However, by about 1900 Richard White’s original plans for the gardens at Bantry White seem to have been forgotten. Instead, the terraces were planted with Rhodedendron Ponticum and Luteum.
Over the years that followed, many self-seeding willows, myrtles and scrub would take hold in between the rhododendrons. The vegetation grew much too tall, obscuring the house and totally changing the layout and initial plan of the gardens.
Meanwhile, in 1904 Edward Leigh-White married Arethusa Hawker (1885-1959) of Longparish House, Hampshire. They had two daughters, Clodagh (1905-1978) and Rachel (1906-1987). Edward Leigh-White died in 1920, and was succeeded by his eldest daughter. Clodagh White married Geoffrey Shelswell (1897-1962) in 1926 and they also incorporated White into their name.
During the Irish Civil War in 1922-1923, the Cottage Hospital in Bantry was destroyed by fire. Arethusa Leigh-White offered Bantry House as a hospital to the nuns of the Convent of Mercy, who were running the hospital. Arethusa only made one proviso: that the injured on both sides of the conflict should be cared for. A chapel was set up in the library and the nuns and their patients moved in for five years.
In 1926, Clodagh Leigh-White came of age and assumed responsibility for the estate. Later that year, she travelled to Zanzibar, Africa, where she met and married Geoffrey Shelswell, then the Assistant District Commissioner of Zanzibar.
During World War II, Bantry House and the stables became a base for the Second Cyclist Squadron of the Irish Army. There are two plaques on the north wall of the house in memory of the men and the officers of the Royal Canadian Air Force who died when their plane crashed into the sea off the Fastnet Rock.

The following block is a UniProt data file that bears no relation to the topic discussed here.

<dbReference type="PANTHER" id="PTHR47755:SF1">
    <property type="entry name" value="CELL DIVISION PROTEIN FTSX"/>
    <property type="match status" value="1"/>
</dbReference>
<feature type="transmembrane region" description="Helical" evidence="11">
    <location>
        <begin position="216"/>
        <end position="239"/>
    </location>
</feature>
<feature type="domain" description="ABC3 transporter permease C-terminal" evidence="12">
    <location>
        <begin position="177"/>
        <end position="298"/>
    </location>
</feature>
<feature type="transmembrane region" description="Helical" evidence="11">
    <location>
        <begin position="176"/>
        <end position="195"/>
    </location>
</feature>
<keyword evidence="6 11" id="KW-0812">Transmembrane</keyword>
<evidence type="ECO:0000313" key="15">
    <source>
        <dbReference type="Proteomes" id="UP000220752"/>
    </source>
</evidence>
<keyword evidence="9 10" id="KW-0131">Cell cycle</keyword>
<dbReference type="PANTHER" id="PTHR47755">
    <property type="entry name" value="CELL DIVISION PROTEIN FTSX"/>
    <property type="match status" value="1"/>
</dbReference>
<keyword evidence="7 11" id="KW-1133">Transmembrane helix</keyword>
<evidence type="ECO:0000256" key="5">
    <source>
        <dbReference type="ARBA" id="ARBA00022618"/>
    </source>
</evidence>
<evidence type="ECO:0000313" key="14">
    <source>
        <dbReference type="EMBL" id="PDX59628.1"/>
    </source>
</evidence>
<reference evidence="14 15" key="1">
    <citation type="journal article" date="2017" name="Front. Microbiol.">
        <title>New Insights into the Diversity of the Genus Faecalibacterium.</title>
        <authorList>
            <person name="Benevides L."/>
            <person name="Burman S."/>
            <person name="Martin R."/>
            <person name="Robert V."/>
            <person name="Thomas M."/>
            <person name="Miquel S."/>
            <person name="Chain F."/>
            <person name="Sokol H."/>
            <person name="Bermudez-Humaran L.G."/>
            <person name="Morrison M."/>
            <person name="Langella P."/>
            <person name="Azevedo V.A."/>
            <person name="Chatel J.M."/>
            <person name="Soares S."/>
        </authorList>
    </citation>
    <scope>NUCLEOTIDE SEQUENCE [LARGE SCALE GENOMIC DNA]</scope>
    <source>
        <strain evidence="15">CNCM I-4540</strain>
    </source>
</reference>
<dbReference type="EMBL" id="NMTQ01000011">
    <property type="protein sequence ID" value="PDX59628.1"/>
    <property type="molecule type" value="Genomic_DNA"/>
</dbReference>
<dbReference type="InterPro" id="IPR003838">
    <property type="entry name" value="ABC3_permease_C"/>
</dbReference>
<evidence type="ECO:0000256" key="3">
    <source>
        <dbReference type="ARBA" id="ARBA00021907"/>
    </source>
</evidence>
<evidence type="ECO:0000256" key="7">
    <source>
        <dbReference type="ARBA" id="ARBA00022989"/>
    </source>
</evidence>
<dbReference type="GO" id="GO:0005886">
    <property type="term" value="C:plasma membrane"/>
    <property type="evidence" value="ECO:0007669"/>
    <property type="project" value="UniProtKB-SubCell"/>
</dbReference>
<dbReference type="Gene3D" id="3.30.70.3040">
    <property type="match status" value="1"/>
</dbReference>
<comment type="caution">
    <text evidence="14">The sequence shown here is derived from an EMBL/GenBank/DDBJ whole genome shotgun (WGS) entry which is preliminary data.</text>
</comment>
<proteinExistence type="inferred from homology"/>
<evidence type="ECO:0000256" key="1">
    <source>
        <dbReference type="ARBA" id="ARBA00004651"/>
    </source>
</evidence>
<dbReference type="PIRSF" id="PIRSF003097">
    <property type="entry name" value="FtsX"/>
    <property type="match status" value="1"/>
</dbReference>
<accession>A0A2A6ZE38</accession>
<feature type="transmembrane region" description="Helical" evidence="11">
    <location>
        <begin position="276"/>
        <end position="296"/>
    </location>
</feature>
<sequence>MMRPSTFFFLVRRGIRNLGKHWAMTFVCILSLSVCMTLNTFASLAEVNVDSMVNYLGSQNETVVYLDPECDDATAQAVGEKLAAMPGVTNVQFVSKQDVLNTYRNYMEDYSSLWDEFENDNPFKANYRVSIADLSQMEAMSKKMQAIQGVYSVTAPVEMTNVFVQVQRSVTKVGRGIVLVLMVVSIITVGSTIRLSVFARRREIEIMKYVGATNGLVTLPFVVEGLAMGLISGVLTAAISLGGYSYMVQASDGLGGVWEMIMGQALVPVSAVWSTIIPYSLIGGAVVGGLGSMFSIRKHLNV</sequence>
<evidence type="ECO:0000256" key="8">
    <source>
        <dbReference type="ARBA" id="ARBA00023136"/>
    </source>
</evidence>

In 1946, Clodagh and Geoffrey Shelswell-White opened the doors of Bantry House to the public. Geoffrey died in 1962 and Clodagh lived in the house on her own, until her death in 1978. Clodagh and Geoffrey Shelswell-White had three children, Delia (1928-1990), Oonagh (1930-2006) and Egerton (1933-2012).
Bantry House was inherited by their son, Egerton Shelswell-White. In 1997, the extensive archives of Bantry House were donated to University College Cork, and a year later, in 1998, Bantry House hosted the first West Cork Music Festival. But by 1997, parts of the grounds of Bantry House and the gardens were suffering neglect. An EU grant helped start a restoration programme, and although funding came to an end in 2000, the restoration work continues.
In 2001, archaeologists from the University of Ulster found a mediaeval Gaelic village and a 17th century deserted English fishing settlement on the west lawn of Bantry House.
In 2010, Sophie Shelswell-White became the General Manager of Bantry House. Her father died in 2012, and Sophie now manages the estate with her mother Brigitte, her husband Josh, and her brother Sam.
In 2011, the west stable was made safe with assistance from the Heritage Council, and there are hopeful plans to restore it in the near future. Earlier this year, in March 2016, work began on cleaning out the terraces and the next step is to refine the clearings, reinstate the balustrades, with no plant being allowed to grow higher than four feet.
No pesticides are used where possible, and there are plans too to restore the Woodland walks and to make them more accessible, including the ‘Old Ladies’ Walk’ leading to the top of the Hundred Steps.